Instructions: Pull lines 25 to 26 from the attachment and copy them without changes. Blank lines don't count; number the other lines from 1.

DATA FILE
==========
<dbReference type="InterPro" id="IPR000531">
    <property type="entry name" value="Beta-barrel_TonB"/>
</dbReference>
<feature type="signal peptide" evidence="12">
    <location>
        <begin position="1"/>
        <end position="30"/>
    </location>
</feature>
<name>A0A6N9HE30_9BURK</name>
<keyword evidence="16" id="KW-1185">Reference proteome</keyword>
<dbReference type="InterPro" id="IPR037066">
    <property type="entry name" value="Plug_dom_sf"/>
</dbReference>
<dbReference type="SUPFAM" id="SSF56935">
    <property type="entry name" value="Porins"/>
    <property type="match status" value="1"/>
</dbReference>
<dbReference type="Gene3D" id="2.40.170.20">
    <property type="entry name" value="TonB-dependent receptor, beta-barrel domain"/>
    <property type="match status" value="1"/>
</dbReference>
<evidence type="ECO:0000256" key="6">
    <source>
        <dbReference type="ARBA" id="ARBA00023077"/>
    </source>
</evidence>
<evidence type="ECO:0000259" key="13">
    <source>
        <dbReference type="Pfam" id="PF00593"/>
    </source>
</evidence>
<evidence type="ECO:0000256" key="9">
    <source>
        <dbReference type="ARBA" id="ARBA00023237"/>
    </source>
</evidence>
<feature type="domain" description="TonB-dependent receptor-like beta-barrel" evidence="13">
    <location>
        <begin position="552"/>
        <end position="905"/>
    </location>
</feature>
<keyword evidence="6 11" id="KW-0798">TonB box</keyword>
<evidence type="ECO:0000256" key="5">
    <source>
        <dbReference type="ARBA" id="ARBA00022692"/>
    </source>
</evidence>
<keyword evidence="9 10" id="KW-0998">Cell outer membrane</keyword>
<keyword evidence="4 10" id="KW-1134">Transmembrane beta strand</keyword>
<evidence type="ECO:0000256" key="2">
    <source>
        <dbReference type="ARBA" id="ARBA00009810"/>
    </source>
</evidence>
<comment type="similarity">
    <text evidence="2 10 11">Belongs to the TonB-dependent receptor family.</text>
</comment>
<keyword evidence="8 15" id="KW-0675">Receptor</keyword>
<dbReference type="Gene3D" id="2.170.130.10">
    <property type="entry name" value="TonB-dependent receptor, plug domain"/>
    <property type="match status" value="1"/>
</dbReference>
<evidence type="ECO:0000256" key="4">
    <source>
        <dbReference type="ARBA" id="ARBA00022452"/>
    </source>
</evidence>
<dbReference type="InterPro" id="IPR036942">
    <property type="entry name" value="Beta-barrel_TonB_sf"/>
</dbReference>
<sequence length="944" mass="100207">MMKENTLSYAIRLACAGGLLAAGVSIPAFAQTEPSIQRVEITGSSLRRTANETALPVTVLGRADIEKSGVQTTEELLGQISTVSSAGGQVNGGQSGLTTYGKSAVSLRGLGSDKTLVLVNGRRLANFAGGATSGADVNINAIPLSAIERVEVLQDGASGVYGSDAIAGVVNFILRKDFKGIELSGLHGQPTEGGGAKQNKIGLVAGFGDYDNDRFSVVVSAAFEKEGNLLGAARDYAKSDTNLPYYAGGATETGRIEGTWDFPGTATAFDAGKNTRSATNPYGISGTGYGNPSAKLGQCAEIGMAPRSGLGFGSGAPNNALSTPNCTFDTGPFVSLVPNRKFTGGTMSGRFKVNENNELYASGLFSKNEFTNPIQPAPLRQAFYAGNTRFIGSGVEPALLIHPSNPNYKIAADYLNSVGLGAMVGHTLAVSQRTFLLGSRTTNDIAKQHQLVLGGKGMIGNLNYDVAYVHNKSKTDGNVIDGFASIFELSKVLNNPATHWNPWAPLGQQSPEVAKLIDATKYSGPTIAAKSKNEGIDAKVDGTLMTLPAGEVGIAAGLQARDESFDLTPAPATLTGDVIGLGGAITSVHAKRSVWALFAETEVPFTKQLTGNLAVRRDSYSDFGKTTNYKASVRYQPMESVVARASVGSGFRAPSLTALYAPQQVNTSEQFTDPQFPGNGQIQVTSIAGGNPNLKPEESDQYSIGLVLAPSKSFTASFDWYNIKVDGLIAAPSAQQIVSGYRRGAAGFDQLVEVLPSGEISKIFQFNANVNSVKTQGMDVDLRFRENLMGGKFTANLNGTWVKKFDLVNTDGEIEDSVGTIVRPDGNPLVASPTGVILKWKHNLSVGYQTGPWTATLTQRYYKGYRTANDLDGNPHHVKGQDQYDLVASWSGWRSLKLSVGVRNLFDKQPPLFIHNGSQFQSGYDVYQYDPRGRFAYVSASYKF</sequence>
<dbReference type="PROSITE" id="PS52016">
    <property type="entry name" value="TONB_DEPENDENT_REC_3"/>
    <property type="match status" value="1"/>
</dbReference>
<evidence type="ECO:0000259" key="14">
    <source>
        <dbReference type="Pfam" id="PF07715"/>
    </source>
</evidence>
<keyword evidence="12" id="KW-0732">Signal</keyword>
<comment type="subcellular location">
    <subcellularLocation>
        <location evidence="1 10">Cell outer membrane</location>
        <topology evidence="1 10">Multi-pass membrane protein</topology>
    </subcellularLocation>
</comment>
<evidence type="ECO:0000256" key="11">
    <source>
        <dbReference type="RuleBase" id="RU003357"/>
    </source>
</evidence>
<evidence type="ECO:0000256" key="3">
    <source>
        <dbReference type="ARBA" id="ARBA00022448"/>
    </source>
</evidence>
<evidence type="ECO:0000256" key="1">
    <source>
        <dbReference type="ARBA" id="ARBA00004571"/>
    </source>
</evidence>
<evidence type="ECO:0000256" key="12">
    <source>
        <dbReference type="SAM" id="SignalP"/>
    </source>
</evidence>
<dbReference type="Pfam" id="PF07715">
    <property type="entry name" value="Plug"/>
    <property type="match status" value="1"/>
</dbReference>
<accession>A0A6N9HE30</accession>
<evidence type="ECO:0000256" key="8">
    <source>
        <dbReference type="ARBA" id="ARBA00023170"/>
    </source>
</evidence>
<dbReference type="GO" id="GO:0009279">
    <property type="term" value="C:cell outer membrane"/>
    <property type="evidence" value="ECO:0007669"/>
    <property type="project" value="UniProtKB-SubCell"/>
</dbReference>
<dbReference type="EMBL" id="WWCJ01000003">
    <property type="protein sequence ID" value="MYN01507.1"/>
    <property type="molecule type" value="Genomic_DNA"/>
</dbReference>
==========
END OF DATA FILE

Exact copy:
        <dbReference type="ARBA" id="ARBA00023077"/>
    </source>